Journal Article
Research Support, Non-U.S. Gov't
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A potential antiviral role for CCR5+CD8+ T cells in children with hepatitis B.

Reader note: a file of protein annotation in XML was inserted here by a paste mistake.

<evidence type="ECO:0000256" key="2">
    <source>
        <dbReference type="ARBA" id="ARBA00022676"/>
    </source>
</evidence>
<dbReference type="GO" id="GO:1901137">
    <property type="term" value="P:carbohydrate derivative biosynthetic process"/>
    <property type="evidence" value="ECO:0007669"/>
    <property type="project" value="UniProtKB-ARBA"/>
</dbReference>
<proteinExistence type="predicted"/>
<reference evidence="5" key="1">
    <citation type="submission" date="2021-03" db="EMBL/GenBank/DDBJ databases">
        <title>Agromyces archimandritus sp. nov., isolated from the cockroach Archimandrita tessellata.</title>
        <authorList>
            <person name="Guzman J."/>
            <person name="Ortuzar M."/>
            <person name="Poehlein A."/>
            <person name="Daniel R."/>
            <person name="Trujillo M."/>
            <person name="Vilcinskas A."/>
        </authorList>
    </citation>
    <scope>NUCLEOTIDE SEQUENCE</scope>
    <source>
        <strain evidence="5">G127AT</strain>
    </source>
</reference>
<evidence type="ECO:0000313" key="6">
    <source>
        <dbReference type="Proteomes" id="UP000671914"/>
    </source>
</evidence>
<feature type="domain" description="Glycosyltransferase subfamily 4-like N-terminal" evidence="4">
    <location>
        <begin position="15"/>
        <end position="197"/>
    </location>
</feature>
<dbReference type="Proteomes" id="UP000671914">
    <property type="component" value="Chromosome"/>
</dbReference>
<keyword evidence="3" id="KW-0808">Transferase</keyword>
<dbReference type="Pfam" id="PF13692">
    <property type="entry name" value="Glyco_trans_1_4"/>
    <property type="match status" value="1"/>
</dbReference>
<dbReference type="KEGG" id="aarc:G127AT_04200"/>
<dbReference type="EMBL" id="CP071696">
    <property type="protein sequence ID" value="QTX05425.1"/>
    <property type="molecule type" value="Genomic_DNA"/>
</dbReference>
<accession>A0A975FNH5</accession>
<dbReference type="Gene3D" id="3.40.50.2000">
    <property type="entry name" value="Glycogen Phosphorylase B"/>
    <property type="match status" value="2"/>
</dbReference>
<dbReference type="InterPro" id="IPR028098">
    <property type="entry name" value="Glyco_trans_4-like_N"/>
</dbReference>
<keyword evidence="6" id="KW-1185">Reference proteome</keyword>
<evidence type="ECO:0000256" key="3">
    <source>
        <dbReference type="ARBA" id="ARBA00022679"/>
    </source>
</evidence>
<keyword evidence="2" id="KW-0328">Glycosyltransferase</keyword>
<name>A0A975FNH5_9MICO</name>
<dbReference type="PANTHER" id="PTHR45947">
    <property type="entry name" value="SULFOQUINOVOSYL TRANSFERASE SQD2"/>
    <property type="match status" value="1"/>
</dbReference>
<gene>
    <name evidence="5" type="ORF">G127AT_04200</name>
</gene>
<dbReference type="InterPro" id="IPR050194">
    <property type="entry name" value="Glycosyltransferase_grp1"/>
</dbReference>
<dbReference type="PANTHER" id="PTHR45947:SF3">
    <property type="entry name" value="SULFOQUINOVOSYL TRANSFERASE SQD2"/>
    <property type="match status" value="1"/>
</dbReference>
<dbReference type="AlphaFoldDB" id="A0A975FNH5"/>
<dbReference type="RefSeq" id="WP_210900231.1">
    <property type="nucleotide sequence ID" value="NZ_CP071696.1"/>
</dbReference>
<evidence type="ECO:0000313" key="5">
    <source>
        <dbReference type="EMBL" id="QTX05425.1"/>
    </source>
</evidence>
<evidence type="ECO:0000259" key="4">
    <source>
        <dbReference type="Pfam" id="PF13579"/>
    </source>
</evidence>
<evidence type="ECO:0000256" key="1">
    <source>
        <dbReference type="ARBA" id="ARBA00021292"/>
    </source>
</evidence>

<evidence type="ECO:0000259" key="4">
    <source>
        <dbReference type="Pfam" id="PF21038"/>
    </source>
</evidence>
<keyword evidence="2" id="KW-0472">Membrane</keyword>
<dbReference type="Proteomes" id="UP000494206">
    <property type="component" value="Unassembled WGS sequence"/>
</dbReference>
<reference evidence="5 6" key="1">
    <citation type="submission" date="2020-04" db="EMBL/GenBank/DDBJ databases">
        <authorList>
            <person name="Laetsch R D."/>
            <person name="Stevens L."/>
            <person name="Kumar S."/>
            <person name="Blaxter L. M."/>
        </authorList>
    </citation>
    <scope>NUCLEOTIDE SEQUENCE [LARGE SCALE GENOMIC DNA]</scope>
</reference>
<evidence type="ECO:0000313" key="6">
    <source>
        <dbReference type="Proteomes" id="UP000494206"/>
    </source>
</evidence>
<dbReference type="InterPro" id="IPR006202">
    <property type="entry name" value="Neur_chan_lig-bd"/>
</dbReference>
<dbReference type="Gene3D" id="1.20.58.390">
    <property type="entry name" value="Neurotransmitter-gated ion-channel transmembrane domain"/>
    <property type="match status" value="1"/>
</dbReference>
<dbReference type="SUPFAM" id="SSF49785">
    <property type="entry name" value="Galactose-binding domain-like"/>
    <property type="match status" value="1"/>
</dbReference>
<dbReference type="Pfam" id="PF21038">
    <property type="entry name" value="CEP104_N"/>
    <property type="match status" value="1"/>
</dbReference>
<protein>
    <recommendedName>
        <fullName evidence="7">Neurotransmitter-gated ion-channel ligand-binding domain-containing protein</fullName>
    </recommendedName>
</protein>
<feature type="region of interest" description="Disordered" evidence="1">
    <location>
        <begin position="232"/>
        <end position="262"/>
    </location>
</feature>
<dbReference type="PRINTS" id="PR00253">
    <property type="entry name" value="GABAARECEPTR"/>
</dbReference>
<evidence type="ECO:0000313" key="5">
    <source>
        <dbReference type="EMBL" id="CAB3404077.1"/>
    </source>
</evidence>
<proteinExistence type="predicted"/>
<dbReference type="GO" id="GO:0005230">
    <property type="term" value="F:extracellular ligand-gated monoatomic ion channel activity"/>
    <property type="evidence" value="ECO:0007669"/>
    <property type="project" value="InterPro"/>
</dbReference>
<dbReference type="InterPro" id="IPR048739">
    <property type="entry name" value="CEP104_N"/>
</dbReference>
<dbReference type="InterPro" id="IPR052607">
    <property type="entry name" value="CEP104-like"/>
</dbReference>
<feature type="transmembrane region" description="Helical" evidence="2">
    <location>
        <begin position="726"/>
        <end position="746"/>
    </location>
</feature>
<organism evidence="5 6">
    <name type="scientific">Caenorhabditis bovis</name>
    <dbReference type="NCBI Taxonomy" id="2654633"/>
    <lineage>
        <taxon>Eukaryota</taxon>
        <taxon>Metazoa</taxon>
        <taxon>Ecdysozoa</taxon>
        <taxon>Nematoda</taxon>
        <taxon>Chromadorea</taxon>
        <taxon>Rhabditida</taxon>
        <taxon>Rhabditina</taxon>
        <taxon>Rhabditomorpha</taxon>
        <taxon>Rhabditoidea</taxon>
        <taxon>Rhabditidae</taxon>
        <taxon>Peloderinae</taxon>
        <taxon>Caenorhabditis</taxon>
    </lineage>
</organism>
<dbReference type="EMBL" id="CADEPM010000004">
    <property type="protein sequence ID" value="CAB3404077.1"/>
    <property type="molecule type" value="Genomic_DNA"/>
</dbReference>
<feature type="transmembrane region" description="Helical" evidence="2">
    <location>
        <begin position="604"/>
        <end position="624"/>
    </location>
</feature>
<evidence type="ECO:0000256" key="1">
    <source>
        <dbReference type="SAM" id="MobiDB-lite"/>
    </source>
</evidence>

While dysfunctional exhausted CD8+ T cells hamper viral control when children acquire hepatitis B virus (HBV) infection, it's crucial to recognize that CD8+ T cells have diverse phenotypes and functions. This study explored a subset of CD8+ T cells expressing C-C chemokine receptor type 5 (CCR5) in children with HBV infection. Thirty-six patients in the immune tolerant group, 33 patients in the immune active group, 55 patients in the combined response group, and 22 healthy control children were enrolled. The frequency, functional molecules, and effector functions of the CCR5+CD8+ T cell population in different groups were evaluated. The frequency of CCR5+CD8+ T cells correlated positively with the frequency of CCR5+CD4+ T cells and patient age, and it correlated negatively with alanine aminotransferase, aspartate transaminase, HBV DNA, hepatitis B surface antigen, and lactic dehydrogenase levels. CCR5+CD8+ T cells had higher levels of inhibitory and activated receptors and produced higher levels of IFN-γ, IL-2, and TNF-α than CCR5-CD8+ T cells. CCR5+CD8+ T cells were partially exhausted but possessed a stronger antiviral activity than CCR5-CD8+ T cells. The identification of this subset increases our understanding of CD8+ T cell functions and serves as a potential immunotherapeutic target for children with HBV infection.

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